Characteristics and applications of nucleic acid sequence-based amplification (NASBA)

Mol Biotechnol. 2002 Feb;20(2):163-79. doi: 10.1385/MB:20:2:163.


Nucleic acid sequence-based amplification (NASBA) is a sensitive, isothermal, transcription-based amplification system specifically designed for the detection of RNA targets. In some NASBA systems, DNA is also amplified though very inefficiently and only in the absence of the corresponding RNA target or in case of an excess (>1,000-fold) of target DNA over RNA. As NASBA is primer-dependent and amplicon detection is based on probe binding, primer and probe design rules are included. An overview of various target nucleic acids that have been amplified successfully using NASBA is presented. For the isolation of nucleic acids prior to NASBA, the "Boom" method, based on the denaturing properties of guanidine isothiocyanate and binding of nucleic acid to silica particles, is preferred. Currently, electro-chemiluminescence (ECL) is recommended for the detection of the amplicon at the end of amplification. In the near future, molecular beacons will be introduced enabling "real-time detection," i.e., amplicon detection during amplification. Quantitative HIV-1 NASBA and detection of up to 48 samples can then be performed in only 90 min.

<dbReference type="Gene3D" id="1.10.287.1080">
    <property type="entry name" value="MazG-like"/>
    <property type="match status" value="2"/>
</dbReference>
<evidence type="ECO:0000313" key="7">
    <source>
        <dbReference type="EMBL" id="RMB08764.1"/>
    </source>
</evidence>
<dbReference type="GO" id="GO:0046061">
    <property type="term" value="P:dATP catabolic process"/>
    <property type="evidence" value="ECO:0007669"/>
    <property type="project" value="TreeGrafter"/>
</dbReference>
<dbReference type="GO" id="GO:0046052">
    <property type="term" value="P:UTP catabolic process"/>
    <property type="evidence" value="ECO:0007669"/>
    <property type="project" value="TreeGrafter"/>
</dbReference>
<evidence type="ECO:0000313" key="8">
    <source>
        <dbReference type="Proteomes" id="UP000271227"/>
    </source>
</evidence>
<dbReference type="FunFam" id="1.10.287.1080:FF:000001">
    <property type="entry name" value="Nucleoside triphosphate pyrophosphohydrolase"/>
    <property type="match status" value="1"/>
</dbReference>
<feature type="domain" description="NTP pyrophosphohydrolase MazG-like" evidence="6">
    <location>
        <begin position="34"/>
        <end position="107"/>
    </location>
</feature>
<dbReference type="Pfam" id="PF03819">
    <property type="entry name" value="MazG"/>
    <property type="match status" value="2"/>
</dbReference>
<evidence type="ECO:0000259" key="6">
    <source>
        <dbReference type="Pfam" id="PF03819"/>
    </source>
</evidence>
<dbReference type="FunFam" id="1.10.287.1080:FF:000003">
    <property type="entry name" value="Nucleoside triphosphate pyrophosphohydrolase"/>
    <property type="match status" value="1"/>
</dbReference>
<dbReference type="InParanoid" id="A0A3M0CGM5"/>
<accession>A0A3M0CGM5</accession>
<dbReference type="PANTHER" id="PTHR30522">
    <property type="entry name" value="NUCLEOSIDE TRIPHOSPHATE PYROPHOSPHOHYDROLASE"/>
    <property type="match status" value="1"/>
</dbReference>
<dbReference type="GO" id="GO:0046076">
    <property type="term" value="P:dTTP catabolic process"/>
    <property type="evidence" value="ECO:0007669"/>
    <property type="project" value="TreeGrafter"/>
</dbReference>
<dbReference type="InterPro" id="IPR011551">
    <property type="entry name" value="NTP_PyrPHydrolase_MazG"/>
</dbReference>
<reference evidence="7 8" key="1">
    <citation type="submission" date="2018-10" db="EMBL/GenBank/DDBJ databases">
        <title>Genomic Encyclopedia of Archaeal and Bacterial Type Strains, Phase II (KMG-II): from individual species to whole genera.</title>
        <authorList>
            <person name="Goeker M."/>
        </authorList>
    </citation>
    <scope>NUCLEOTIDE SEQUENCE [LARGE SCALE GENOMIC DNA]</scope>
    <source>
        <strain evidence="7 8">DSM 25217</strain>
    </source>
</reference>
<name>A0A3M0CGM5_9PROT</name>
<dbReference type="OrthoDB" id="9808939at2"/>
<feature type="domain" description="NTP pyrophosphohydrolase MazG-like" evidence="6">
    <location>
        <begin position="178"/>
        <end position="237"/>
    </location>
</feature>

Publication types

  • Comparative Study
  • Review

MeSH terms

  • DNA / analysis
  • DNA / isolation & purification
  • Humans
  • Models, Molecular*
  • RNA / analysis
  • RNA / isolation & purification
  • Self-Sustained Sequence Replication / instrumentation*
  • Self-Sustained Sequence Replication / methods*


  • RNA
  • DNA